Camden Toy, ‘Buffy the Vampire Slayer’ actor, dead at 68: ‘He relished in making people laugh’

Camden Toy, the character actor best known for playing vampires and demons in the hit TV series “Buffy the Vampire Slayer,” has died. He was 68.

Toy died on Monday after a two-year battle with pancreatic cancer, a representative for the actor confirmed to Fox News Digital Wednesday.

“Those who knew him, remember the kindness, the sweetness and his infectious smile, and great sense of humor. He relished in making people laugh,” read an obituary for Toy that was published on Wednesday.

Toy is survived by his mother, his sister and his longtime partner Bethany Henderson. In a Facebook post that Henderson shared last Friday, she explained that Toy was diagnosed with pancreatic cancer in February 2022 after suffering “months of mysterious pain.”

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“For many reasons we were very hopeful for, at least, a longer and more fruitful time on planet Earth,” Henderson wrote. “Even the more recent challenges felt more like a hiccup in progress. Unfortunately, it looks like we’ve reached the end of the road with the doctor’s treatments.”

She continued, “His condition has declined a lot in the last 2 months and tremendously in the last several days. He chose, for many reasons, not to announce his illness publicly, and so, unfortunately, this may be new and shocking news to many of his fans. We both apologize for this and please know that he has appreciated you all so much, as have I!” 

Toy made his first appearance on “Buffy the Vampire Slayer” during the fourth season in 1999. He played one of the group of demons known as the Gentlemen in the season’s tenth episode “Hush.” “Hush” was praised by critics and became the only episode of the series to receive an Emmy Award nomination for outstanding writing.

“To know Camden Toy was to Love Camden Toy. We may have met on the set of ’Buffy’ as two hideous looking “Gentlemen,” but that only sparked a dear friendship that would continue for twenty-four years,” Toy’s best friend and former co-star Doug Jones said in his obituary. 

He continued, “It’s rare to find a man so joyful, smiley, smart, giggly, huggie, good at listening with his heart, and accessible always to anyone he knew, including his many fans. May he rest in God’s peace.”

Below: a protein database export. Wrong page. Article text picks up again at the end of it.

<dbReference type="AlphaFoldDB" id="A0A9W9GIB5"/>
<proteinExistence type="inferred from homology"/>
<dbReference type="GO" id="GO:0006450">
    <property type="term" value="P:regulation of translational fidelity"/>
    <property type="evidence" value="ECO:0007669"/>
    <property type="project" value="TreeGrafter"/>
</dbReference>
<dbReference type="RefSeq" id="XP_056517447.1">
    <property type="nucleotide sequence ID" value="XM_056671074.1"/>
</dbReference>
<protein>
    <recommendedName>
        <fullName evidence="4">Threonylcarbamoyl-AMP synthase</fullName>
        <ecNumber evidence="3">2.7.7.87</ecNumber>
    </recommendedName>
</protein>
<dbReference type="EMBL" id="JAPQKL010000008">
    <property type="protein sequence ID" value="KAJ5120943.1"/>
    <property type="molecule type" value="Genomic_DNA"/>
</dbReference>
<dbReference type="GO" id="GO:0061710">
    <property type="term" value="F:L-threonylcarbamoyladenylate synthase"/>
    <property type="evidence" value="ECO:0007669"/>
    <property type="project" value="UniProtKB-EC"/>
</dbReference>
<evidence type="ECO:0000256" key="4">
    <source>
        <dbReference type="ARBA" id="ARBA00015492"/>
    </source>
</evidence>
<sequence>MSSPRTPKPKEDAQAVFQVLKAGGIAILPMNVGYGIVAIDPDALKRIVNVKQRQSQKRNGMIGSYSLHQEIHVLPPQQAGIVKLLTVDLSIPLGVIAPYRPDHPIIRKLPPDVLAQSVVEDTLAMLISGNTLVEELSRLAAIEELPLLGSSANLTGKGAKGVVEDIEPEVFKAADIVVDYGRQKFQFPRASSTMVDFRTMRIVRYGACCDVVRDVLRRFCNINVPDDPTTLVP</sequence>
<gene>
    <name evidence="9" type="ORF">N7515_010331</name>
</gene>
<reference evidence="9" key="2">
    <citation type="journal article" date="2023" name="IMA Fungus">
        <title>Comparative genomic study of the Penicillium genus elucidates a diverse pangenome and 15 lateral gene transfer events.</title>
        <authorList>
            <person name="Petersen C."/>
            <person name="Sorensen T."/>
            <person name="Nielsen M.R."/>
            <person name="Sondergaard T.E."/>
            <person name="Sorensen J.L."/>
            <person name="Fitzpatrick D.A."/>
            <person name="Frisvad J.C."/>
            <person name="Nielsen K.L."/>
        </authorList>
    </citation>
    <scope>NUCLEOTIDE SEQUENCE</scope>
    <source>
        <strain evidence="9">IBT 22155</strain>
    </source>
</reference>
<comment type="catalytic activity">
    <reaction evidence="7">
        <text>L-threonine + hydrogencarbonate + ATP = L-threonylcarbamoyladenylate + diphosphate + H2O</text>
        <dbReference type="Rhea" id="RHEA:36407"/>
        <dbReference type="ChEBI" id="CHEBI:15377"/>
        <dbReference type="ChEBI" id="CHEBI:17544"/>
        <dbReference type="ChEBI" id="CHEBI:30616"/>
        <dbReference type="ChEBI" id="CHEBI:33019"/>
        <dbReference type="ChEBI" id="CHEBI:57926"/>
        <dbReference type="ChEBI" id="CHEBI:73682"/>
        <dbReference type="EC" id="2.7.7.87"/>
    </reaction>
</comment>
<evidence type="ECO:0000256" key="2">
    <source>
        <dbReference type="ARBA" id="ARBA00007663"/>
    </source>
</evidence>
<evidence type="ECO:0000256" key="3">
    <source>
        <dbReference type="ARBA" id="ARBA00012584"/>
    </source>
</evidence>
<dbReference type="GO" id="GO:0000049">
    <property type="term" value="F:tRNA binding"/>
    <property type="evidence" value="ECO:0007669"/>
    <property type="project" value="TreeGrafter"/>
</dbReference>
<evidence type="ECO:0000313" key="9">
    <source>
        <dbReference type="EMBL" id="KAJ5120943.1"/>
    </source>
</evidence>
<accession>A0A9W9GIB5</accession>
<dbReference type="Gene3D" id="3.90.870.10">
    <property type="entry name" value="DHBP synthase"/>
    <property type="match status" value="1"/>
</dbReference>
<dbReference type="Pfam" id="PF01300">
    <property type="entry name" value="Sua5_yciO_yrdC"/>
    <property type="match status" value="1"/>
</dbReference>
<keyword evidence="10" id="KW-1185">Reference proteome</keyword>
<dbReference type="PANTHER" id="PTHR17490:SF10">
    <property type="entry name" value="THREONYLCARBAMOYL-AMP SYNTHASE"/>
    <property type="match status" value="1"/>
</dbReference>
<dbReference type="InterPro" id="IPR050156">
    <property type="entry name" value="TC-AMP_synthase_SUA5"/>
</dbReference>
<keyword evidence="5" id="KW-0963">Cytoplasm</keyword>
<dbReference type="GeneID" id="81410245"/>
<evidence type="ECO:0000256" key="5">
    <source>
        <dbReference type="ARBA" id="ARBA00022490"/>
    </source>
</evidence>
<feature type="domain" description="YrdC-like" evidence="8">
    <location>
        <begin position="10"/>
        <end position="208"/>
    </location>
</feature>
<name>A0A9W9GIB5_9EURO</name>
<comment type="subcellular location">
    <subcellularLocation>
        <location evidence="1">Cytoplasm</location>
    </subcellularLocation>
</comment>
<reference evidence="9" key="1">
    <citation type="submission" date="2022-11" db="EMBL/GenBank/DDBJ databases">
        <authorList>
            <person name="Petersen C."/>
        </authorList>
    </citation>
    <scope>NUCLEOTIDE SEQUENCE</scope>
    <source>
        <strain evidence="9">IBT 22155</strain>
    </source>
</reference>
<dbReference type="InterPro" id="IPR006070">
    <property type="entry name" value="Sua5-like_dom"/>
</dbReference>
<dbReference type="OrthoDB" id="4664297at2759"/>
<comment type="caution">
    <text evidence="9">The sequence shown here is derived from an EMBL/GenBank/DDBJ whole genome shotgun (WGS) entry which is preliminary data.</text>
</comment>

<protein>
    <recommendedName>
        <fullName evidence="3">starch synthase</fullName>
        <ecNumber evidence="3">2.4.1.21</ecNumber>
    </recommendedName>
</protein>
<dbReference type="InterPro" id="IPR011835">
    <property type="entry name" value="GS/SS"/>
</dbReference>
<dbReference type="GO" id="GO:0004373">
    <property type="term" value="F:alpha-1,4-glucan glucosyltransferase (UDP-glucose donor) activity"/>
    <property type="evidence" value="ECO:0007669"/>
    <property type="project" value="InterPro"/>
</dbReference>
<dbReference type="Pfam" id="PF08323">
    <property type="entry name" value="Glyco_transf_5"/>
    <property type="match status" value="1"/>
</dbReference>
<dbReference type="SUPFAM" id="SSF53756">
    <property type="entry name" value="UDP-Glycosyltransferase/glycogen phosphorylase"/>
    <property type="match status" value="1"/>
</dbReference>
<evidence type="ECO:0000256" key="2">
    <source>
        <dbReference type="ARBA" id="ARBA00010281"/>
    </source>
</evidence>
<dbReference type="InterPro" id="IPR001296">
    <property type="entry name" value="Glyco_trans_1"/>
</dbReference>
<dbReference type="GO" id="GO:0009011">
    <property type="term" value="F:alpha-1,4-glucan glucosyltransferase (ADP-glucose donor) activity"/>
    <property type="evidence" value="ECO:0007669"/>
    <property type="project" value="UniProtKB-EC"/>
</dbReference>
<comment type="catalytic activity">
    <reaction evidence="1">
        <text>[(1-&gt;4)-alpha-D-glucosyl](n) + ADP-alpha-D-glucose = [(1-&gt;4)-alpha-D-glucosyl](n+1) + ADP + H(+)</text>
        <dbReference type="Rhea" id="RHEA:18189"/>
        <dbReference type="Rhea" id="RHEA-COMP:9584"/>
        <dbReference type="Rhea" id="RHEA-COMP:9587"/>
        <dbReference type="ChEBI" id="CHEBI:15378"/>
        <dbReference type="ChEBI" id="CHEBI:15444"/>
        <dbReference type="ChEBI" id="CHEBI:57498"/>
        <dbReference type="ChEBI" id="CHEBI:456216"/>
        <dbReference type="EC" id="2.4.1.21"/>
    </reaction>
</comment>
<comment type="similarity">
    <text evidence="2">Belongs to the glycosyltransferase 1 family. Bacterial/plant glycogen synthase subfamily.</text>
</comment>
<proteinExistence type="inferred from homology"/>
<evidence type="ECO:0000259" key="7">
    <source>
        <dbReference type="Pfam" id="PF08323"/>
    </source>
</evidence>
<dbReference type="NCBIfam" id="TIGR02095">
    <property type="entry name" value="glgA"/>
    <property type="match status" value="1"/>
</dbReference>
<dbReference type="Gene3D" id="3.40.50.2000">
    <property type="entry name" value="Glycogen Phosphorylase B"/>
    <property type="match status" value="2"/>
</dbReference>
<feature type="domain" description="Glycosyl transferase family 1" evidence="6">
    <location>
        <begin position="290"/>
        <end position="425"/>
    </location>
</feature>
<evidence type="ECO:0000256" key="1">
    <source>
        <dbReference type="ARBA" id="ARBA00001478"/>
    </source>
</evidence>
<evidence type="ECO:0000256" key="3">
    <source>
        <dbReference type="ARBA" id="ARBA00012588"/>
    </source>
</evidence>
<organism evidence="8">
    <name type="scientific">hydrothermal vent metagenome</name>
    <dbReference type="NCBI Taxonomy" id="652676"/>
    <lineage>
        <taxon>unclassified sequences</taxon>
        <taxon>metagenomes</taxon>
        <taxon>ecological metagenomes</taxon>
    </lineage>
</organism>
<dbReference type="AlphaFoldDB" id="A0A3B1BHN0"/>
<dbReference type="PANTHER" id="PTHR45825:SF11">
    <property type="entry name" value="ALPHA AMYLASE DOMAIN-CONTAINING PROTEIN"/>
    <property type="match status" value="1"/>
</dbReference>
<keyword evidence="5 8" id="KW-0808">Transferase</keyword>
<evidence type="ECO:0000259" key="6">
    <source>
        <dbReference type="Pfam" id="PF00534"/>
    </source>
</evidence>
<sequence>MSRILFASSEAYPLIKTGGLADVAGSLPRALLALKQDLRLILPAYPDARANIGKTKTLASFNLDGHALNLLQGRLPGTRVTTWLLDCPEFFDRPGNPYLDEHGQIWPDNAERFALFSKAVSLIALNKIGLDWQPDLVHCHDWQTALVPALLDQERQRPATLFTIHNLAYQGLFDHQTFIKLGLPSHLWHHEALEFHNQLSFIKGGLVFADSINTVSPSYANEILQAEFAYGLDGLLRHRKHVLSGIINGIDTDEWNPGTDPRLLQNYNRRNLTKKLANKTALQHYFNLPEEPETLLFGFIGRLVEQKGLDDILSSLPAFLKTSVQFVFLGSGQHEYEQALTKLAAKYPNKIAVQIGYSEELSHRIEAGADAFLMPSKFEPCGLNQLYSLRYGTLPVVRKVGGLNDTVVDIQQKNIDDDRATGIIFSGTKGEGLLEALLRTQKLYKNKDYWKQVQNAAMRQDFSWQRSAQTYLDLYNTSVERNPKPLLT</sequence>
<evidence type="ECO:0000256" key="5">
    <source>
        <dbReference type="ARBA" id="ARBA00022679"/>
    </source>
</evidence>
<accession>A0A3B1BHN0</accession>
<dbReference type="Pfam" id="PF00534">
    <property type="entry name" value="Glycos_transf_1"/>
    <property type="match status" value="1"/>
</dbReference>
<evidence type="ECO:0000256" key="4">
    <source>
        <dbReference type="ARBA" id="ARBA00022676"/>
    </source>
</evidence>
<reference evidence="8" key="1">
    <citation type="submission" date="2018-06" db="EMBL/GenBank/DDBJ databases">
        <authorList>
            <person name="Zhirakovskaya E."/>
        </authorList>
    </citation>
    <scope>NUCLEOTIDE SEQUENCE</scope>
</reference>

During “Buffy the Vampire Slayer’s” seventh season in 2002, Toy played Gnarl, a demon that fed on human skin. He returned later that season to portray the first of the Turok-Han, a race of ancient powerful vampires. Toy’s character appeared in four episodes and was nicknamed the “Ubervamp” by Buffy and her friends.

“From the first moment we met, I knew he was special,” “Buffy the Vampire Slayer” actress Juliet Landau said in Toy’s obituary.

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She continued, “Under the visage of the monster he was made-up to be, shined the kindest of spirits. He’s been a gift in our lives. We will miss him greatly.”

Toy also appeared on “Buffy the Vampire Slayer’s” spin-off series “Angel.” He played the ancient vampire known as the Prince of Lies in one episode during the show’s fifth season in 2004.

The Pennsylvania native also played Yan Bobek in the 2011 sitcom “Goodnight Burbank.” From 2010 to 2014, Toy portrayed Igor Chambers for four seasons on the Peacock soap opera “The Bay.”

“Camden was always always such a talent and joy to work with,” “The Bay” producer Gregori Martin shared in Toy’s obituary. “It’s no wonder he was a fan favorite on The Bay. I am so grateful for the times I got to work with him and will certainly cherish those memories.”

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Toy’s television credits also include roles in “The Mentalist,” “Shameless,” “Into the Dark,” “The Insider’s Guide to Film School” and “Monster School Animation. “He also acted in dozens of movies including “All Skulls Day,” “The Works,” “Carnies” “Immortally Yours” and “Bedeviled.” Toy made his last film appearance in the 2021 action comedy “Average Joe.”

According to his obituary, Toy earned two master’s degrees in clinical psychology after going back to school later in life. The late actor completed a master’s of fine arts in screenwriting one month before his death. 

Toy penned two television shows, a feature film and a graphic novel that “he hoped would be his legacy,” per his obituary.

A celebration of life for Toy is planned for next month. 

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